Saturday, February 17, 2018

Some of my beliefs about backtesting

When it comes to trading, I like to think differently. I'm not afraid of being a bit of a heretic when it comes to thinking about the markets. While I adopt and use 'classical' trend following and breakout principles, I also like to think for myself, outside the box.

As an example, lots of traders swear by running backtests and tuning their trading models based on the results of their testing and analysis. Certainly, in some cases with getting to grips with a basic concept, backtesting can be of some use.

However, you need to be aware of the dangers of fine-tuning your backtested results too much. Complexity for complexity's sake is worthless, and prone to fragility from being overly 'curve fit' or dependent on past market action and conditions remaining the same.

As an example, someone who fine-tuned a short-term method based on the low volatility environment we had last year would have had a nasty surprise over the last couple of weeks...

Trend following on stocks is a marmite approach to trading, depending on who you listen to. Some traders, authors (and fund managers) swear it doesn't work. Other traders and CTA's use it just fine. Based on my own experiences and results, it should be obvious in which camp I fall into.

So, did I spend hours testing and refining my method?

In a word, no.

When I came up with my basic trend following method, I NEVER did any backtesting.

I can imagine now what some of you are saying: "WHAT - are you crazy???"

Let me explain my rationale.

The basic concept of trend following has been used successfully over decades. I simply took two simple, well known trend following methods and parameters, combined them, and tailored them by adding in some additional elements and rules as my own method was to be used on trading stocks.

I sure as hell wasn't going to waste time re-inventing the wheel. I simply got stuck in, to see if it worked, and more importantly to see if I could follow the rules.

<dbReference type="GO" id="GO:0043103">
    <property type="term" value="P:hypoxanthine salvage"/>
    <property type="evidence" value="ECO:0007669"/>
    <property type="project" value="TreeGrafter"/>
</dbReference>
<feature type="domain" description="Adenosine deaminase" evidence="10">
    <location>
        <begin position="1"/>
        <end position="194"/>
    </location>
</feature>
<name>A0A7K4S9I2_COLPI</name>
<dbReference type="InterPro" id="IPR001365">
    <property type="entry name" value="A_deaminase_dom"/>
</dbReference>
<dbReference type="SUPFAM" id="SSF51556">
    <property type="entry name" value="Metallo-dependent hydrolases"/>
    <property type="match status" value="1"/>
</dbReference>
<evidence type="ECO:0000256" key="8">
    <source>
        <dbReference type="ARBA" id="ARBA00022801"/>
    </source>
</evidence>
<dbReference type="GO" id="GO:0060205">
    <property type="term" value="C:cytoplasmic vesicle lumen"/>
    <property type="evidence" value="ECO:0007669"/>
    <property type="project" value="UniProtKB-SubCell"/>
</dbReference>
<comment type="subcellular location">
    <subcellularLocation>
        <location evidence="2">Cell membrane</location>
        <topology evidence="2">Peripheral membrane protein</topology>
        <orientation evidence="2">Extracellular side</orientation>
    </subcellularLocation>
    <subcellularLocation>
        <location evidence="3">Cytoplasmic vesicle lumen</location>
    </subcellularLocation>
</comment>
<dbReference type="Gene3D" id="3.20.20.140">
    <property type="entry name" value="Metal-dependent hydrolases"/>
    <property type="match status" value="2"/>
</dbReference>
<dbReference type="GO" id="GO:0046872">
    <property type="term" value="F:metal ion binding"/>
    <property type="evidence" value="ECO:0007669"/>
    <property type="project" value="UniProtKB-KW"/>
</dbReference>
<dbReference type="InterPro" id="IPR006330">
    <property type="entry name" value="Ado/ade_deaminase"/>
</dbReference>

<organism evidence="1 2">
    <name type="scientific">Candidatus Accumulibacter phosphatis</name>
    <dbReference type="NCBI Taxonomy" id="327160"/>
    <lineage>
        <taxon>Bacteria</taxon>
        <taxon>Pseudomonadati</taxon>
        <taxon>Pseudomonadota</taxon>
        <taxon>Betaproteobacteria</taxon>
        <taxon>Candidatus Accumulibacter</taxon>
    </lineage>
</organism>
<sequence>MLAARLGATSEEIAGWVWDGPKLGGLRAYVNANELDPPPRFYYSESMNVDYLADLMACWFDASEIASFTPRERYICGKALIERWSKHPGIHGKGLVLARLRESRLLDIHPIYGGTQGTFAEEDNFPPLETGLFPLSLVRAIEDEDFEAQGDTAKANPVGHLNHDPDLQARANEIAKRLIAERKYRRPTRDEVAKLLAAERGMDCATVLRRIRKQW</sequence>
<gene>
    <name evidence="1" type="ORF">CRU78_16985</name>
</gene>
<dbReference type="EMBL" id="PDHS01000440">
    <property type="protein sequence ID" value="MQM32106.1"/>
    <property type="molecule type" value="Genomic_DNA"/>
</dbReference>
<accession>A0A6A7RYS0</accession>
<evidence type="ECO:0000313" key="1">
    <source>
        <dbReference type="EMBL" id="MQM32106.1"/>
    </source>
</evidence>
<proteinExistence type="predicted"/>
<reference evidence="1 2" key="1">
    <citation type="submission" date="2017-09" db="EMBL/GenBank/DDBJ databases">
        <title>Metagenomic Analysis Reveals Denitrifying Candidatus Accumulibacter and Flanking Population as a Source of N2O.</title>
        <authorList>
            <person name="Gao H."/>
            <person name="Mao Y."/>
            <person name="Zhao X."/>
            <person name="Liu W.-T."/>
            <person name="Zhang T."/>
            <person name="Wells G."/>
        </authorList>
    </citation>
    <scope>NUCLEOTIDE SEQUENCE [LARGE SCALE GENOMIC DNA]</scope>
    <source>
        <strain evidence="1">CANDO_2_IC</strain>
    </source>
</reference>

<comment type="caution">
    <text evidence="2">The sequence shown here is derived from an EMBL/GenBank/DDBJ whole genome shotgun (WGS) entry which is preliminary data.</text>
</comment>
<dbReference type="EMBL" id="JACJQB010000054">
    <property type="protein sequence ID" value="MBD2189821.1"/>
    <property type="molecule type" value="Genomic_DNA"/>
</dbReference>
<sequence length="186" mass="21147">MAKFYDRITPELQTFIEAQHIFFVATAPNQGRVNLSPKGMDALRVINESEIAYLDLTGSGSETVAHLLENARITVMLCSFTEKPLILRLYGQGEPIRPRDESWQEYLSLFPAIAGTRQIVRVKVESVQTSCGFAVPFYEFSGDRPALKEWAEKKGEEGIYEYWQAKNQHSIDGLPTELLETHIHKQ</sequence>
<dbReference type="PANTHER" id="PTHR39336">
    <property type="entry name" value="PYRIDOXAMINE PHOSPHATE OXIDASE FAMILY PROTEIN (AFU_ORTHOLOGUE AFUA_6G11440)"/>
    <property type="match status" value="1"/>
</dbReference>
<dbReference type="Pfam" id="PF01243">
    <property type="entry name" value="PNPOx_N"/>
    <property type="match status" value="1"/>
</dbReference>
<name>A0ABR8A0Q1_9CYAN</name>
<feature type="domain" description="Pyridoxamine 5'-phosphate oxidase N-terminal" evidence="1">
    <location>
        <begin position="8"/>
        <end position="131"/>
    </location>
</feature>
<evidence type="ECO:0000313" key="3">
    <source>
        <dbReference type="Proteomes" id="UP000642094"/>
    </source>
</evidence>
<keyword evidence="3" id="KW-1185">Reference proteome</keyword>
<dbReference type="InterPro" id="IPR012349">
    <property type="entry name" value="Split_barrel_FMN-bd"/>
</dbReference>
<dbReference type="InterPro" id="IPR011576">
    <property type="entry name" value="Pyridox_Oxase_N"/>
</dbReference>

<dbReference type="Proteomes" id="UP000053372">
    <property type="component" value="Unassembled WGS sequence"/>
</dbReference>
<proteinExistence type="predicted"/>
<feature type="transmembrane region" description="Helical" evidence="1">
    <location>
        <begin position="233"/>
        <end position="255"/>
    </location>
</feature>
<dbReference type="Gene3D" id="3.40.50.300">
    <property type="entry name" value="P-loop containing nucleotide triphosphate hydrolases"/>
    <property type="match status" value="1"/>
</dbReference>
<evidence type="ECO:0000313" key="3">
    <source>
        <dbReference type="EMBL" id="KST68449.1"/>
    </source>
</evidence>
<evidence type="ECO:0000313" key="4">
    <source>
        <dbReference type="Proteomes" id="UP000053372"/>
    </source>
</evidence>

It is a simple method. It is robust. And the typical performance characteristics achieved are similar to those used by well-known CTA's and other trend followers when trading commodities, forex, indices and the like.

As one example, Richard Dennis once said that 95% of his profits came from 5% of his trades. Last time I calculated the same based on my own results, 94% of the profits came from 6% of the trades. The win rate also falls into line with what has historically been achieved by trend followers.

So, given the metrics achieved by the trading legends who have adopted such an approach over time, I am in the right ball park.

If with all their computing and brain power I have been able to achieve roughly the same performance (albeit on a MUCH smaller level of equity), by adopting their basic principles and rules, then I am happy. Who am I to say I can outperform them? I just utilised their knowledge and experiences, and made it work for me.

I also know that, any time I have tried to test things and improve it, performance has dropped off. So I have dumped the refinements and the added layers of complexity. What worked a decade ago is still working now. So now I have the sense to let it flow.

There is a far more important point here though about backtesting in general.

If your basic beliefs about the markets are like mine, then you might even see backtesting as a complete waste of time.

All backtesting does is help you develop a wonderful system based on the past market action and conditions. As with all trading methods, past performance is not indicative of future results.

As I have talked about on here and on social media repeatedly, the future doesn't exist. Also, every moment in the markets is unique. Therefore, you do not know what market conditions and price action will be like going forward.